Atlanta massacre: `I hope this won't ruin your day ...'
Atlanta massacre: Lone trader first killed family, then drove downtown with three guns to shoot staff at two offices
Mark Barton, a former chemist turned day trader who had once worked out of the building, greeted the office secretary and then spoke to the branch manager. Initially he had been calm, friendly even, but his mood rapidly turned and he began referring to recent losses on the stock market.
Moments later Barton took out three handguns and opened fire indiscriminately on the staff who had once been his colleagues. His last words to those he killed were reportedly: "I hope this won't ruin your trading day."
Having shot dead four people and wounding many others and as people began running for their lives, Barton left the building, crossed the street, and then entered another brokerage firm where he again took out the .45, the 9mm and one other handgun he was carrying and shot dead five more people. He then fled - in a green van that disappeared in the busy afternoon traffic.
"There's an awful lot of blood everywhere," Atlanta's mayor Bill Campbell said, soon after arriving at the scene.
John Cabrer, a witness to the shootings, said he had seen many of those who had been hit, lying on the floor.
"I tried to administer CPR to one of them, but then I realised he was gone." he said. "So I went to the man who was still conscious on the floor and I called his wife for him."
Unknown to those police who and Swat teams which rushed to the business district in southern Atlanta, the trail of murder which erupted so dramatically in the middle of the afternoon had actually started several days and 35 miles to the south.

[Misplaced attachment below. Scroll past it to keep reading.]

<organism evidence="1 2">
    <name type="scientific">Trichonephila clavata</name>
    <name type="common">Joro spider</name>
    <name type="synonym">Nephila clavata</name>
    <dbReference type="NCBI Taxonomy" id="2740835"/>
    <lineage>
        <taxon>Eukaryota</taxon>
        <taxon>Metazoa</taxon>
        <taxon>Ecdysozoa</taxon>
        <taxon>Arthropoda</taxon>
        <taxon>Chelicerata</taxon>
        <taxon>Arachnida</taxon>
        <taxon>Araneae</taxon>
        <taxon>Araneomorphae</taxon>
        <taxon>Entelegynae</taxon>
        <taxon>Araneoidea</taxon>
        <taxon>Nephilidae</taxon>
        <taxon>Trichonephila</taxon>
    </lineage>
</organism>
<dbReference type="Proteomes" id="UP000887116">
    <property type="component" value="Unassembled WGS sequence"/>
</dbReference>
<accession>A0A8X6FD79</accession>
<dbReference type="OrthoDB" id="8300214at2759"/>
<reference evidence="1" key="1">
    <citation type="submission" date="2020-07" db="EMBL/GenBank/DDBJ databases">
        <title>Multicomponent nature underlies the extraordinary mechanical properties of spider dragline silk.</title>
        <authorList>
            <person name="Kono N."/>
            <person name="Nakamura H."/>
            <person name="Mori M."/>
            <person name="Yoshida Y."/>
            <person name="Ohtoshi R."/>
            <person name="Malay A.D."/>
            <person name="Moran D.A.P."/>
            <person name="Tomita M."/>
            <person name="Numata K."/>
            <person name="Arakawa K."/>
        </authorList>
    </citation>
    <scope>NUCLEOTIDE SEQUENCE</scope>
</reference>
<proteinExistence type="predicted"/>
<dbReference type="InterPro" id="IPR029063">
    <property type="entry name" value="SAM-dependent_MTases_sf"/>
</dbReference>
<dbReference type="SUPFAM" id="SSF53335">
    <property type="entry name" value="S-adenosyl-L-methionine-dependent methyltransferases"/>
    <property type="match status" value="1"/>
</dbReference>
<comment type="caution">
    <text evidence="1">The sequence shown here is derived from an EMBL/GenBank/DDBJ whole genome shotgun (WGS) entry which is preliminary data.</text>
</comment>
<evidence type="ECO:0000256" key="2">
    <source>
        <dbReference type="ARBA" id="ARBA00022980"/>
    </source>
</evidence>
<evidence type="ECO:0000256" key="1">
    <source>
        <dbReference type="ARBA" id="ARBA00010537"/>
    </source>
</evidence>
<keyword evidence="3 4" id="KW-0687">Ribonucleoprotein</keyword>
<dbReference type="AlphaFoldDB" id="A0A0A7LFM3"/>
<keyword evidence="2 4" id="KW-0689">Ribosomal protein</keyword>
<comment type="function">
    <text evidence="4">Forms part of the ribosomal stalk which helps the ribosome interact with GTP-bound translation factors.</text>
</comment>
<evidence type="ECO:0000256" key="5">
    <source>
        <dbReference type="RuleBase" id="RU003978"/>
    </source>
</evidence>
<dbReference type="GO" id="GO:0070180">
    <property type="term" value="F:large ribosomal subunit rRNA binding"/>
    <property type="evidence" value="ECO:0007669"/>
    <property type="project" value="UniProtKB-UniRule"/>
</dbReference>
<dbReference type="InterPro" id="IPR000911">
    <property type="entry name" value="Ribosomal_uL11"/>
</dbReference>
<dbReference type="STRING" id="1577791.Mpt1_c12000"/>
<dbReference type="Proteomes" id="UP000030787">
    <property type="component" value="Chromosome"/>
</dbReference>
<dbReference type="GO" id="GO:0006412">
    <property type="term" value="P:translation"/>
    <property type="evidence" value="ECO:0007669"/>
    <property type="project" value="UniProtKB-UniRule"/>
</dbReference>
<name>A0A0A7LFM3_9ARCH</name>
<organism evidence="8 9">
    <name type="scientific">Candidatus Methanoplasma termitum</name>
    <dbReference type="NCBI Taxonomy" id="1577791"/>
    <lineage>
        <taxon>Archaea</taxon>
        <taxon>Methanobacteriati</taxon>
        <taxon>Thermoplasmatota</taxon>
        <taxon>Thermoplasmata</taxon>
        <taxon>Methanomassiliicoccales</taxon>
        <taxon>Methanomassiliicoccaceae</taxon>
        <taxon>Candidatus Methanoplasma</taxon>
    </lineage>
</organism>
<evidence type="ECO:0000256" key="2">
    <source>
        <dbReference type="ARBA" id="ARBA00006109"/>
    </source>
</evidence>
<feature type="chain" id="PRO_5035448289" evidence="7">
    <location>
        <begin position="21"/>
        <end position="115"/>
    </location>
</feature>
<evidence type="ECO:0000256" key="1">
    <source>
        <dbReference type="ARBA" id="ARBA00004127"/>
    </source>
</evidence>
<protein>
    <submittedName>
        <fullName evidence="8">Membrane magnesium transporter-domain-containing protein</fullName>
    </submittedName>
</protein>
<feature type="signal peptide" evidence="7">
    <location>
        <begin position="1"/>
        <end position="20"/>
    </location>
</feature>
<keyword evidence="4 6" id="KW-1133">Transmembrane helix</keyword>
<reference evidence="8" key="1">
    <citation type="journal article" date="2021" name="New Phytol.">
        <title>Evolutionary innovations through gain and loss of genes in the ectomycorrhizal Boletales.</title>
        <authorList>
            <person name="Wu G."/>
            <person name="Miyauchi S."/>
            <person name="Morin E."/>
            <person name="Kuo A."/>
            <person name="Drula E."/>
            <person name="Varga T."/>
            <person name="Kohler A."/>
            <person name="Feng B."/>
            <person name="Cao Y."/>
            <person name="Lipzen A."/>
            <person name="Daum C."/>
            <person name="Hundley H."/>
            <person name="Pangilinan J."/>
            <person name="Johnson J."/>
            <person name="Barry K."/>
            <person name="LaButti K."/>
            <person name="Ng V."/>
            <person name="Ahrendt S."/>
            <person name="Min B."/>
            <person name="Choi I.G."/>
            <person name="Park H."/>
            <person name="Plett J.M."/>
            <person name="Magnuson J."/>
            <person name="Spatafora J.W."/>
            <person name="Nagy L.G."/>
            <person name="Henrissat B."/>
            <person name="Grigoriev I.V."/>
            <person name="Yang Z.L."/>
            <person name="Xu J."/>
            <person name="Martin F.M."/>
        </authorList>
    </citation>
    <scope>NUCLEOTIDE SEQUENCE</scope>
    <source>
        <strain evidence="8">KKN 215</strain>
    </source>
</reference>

Exactly what happened at Barton's home in the suburb of Stockbridge, was still not clear last night. However, while police were refusing to confirm local media reports it seems Barton first killed his wife and two children - a boy and a girl - before packing his guns and heading downtown.
"It is believed that they are the wife and the two children of Mr. Barton, but that information will have to be verified," Mr Campbell added. "The indication from Henry County authorities was that the fatalities that occurred there occurred several days ago."
But as police last night said they had discovered Barton's body in his van in Cobb County, a surburb of Atlanta, it emerged that an indication of Barton's murderous potential may be buried as far back as 1994. Reports on local television said five years ago Barton was questioned by police after his first wife and her mother were found stabbed to death in Cedar Bluff, Alabama, where the family had been on holiday.
Barton, who in recent weeks had moved to Stockbridge from Morrow, another Atlanta suburb, was never charged for the 1994 killings but according to the mayor's office, he was considered a key suspect and was questioned for hours by police.
Jerry Wynn, a Douglas County sheriff's office investigator, said he had evidence that Barton had been having an affair and had taken out life insurance on his first wife.
"The motive here was a lot of anger. Kill, kill, kill," he said at the time.
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